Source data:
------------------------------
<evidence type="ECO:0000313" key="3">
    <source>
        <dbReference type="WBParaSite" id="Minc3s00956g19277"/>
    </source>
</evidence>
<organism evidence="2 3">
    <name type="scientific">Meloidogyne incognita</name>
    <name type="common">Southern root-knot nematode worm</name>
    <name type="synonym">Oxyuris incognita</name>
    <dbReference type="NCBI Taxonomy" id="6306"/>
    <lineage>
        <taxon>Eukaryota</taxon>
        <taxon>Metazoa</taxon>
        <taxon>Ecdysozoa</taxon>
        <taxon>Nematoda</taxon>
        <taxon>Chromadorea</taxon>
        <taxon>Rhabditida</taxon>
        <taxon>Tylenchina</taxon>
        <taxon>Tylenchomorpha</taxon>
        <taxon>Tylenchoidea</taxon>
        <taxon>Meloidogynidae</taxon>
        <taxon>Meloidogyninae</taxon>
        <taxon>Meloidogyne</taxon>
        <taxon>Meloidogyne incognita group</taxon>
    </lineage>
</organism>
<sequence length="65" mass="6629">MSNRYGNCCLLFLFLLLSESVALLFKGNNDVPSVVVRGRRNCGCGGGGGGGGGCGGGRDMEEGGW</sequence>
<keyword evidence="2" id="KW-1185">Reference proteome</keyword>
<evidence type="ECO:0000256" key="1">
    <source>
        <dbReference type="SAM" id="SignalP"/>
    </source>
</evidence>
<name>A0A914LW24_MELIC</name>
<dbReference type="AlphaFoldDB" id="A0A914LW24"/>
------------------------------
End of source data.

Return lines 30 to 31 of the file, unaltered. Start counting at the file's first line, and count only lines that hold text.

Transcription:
    <source>
        <dbReference type="SAM" id="SignalP"/>